It’s the office, but not as we know it
It is easier to close an office than to reopen one. This is a statement that resonates at the moment. The world of work has moved forward at a speed that none of us could have possibly imagined as we welcomed 2020. Working en masse at home, and not only doing our “day” jobs, but in many cases juggling home-schooling, caring for vulnerable family members or coping with isolation.
As people, we are guided by our individual risk appetites as to how we feel about stepping back into society whether that is in relation to meeting friends face-to-face, dining out or using public transport. Firms too are assessing their appetite to the complex task of the return to the office.
Unsurprisingly, employees including senior staff have very mixed views ranging from those who are keen to regain the sense of normality working alongside their colleagues brings, to genuine concern that a return may put not only themselves but also their loved ones at risk. Firms are undertaking regular consultations with staff via pulse surveys to understand these individuals’ preferences. And fundamental, longer-term questions are also being asked. Do employees (or so many of them) need to be office-based at all? Do we really need all this floor space?
For those that want to and are able to return to the office, they will be met with a very different one from the one they left in mid-March. Social distancing is likely to continue for some time which will bring an alien environment of one-way systems, traffic lights and daily deep-cleans. Simple new practical considerations such as the wearing of face masks all day through back-to-back meetings will also surface. All of which begs the question of what collaborative working really look like when only a fifth of staff are on site.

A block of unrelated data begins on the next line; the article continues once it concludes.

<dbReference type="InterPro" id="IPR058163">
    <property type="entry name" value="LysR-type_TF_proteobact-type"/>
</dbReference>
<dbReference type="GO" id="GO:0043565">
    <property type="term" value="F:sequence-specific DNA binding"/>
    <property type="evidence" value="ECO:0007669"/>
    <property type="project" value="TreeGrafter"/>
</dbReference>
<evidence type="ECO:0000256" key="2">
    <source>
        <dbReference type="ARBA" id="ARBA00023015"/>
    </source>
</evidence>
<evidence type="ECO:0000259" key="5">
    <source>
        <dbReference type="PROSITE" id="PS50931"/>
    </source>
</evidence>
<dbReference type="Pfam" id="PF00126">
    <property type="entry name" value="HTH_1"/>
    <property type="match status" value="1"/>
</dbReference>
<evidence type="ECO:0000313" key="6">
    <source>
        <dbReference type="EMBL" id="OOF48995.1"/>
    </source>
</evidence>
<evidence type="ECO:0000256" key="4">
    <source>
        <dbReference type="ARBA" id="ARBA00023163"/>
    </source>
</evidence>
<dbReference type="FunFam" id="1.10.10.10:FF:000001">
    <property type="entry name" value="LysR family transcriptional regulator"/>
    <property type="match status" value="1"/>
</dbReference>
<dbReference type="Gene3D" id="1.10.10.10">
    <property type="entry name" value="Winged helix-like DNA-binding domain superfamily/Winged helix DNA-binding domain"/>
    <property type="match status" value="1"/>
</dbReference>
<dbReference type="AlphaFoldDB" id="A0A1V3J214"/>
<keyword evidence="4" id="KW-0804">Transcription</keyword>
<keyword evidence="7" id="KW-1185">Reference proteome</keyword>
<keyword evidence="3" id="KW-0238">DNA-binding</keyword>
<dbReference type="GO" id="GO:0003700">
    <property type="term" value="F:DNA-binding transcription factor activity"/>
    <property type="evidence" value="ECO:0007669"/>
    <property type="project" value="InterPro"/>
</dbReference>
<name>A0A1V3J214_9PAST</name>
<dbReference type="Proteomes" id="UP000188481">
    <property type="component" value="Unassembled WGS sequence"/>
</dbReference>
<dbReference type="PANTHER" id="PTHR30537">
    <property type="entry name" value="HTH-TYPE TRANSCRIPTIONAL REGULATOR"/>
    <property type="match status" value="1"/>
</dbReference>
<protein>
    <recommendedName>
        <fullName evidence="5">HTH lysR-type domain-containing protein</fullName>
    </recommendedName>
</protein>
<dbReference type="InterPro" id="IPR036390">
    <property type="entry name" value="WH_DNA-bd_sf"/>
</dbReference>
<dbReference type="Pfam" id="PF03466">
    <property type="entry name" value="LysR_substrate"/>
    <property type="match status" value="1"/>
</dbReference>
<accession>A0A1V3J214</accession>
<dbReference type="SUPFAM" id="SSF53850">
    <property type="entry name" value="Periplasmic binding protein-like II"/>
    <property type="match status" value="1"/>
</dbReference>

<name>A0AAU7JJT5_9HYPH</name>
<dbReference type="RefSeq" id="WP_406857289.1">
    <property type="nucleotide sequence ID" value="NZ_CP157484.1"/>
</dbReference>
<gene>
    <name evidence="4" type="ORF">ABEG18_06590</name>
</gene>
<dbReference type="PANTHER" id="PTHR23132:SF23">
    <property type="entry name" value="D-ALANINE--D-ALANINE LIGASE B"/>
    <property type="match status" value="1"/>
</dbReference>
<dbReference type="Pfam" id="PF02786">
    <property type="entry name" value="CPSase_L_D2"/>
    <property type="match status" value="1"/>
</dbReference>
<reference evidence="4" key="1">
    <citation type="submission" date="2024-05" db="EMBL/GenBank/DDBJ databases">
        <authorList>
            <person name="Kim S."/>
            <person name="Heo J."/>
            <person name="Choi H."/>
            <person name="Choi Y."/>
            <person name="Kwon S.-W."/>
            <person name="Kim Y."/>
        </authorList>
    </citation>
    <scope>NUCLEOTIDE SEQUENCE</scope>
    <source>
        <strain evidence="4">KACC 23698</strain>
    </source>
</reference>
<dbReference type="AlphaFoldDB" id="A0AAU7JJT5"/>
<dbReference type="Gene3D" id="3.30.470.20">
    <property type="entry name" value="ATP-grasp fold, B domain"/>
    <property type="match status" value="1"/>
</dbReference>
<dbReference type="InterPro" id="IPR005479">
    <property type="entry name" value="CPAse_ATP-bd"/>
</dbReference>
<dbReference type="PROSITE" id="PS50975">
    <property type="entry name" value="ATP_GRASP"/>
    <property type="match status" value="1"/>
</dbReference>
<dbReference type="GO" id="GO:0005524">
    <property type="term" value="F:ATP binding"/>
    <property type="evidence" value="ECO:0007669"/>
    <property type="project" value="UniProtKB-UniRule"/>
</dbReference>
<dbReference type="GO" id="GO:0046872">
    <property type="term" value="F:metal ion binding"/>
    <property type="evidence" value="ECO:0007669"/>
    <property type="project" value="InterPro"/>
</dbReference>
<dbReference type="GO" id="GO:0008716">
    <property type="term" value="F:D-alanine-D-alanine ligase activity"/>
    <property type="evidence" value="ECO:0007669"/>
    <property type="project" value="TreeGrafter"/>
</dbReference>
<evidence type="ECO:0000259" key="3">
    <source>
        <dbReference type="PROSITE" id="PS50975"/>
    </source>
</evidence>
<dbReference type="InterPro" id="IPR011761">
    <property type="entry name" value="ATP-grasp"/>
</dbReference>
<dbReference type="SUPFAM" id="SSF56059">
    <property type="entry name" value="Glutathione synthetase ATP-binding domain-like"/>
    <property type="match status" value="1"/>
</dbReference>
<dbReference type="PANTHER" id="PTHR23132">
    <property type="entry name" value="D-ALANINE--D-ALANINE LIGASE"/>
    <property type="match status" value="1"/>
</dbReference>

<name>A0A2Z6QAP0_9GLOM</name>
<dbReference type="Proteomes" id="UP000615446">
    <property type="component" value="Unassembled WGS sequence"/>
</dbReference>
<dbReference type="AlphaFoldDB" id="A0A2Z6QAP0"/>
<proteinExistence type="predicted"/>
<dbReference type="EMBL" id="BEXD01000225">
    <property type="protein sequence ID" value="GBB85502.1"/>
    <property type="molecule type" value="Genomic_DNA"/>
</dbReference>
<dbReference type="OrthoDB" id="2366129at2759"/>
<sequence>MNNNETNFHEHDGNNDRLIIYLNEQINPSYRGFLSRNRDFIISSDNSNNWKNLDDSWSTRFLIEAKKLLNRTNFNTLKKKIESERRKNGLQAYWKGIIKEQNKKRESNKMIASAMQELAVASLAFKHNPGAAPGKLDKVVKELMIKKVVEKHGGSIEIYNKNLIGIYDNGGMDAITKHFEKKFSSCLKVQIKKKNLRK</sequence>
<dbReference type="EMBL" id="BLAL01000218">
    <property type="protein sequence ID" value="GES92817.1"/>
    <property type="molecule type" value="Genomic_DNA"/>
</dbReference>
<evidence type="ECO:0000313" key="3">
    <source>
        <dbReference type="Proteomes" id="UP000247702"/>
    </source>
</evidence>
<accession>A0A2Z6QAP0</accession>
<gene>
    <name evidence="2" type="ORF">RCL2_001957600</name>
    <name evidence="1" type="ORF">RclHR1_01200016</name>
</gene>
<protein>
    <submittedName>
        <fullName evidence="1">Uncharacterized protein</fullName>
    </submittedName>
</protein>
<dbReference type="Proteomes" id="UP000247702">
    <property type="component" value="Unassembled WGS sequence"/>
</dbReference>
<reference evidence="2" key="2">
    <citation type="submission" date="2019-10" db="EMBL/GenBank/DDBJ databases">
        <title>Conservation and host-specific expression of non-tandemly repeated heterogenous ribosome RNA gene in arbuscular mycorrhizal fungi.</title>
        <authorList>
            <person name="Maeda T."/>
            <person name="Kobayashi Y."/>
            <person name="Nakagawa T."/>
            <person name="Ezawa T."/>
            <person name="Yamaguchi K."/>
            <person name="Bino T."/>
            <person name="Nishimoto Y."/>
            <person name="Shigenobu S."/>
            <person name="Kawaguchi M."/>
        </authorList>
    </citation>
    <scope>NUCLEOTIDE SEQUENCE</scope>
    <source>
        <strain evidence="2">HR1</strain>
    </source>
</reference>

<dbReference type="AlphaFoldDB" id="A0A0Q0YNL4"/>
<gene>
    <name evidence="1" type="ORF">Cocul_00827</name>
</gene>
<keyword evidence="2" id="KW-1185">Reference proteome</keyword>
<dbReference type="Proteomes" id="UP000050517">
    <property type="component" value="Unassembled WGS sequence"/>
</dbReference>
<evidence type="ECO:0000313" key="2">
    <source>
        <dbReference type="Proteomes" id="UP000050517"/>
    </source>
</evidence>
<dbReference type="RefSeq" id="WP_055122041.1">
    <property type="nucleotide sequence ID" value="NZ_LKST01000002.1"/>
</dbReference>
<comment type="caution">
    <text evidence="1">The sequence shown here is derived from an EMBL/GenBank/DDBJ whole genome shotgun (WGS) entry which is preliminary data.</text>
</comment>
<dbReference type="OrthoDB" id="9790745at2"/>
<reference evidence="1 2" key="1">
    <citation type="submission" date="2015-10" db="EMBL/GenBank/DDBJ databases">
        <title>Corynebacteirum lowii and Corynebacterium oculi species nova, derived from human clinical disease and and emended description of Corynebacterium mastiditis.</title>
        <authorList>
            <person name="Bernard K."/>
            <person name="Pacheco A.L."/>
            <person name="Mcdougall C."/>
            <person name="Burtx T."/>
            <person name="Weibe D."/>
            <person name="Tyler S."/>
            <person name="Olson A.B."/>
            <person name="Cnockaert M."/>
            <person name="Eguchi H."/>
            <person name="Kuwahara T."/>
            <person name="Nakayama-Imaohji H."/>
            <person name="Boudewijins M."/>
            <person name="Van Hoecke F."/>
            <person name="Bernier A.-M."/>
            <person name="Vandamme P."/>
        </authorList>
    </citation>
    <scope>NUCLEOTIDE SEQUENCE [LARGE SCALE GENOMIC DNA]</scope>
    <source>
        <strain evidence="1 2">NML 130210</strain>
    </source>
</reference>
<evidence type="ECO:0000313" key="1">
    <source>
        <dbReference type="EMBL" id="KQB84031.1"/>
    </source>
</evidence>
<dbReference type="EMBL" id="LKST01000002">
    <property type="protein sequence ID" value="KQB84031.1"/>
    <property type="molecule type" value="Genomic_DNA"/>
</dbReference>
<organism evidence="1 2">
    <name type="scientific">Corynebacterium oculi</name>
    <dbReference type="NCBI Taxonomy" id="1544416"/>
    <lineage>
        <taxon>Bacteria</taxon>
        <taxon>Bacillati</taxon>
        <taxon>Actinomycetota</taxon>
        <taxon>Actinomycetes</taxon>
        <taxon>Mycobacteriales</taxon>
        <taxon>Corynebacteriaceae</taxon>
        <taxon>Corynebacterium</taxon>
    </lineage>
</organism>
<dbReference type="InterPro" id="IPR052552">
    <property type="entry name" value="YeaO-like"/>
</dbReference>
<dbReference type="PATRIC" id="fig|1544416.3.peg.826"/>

Recently we published a guide capturing members’ current thinking on how to phase a return. It is clear that firms are taking a cautious approach: the safety and well-being of their employees is paramount. They will be informed by government guidelines and the lessons learnt from overseas. Interestingly, we are seeing quite different attitudes in different jurisdictions and it’s not just those on the other side of the world. Enthusiasm to return to the office for some of our European colleagues is considerably higher than say the UK. However, much of that may be due to population size and the ability to get to the office without using public transport.
There are some positive messages we can take from this crisis. I flagged earlier this month that firms are looking to seize the digital agenda. We have also clearly demonstrated that agile working works for our industry. We can deliver for our clients in a flexible way whilst also having other caring responsibilities. So we are an industry that can provide work-life balance (a phrase which now has a much wider meaning) and appeal to a wider and more diverse pool of talent.
It is clear the end of the ‘new normal’ is very much further away than initially anticipated, and there is much for firms to consider as they plan for the future. We would love to hear your thoughts on our guides which reflect real time insights from members and will be updated regularly. Please email me ([email protected]) and get in touch.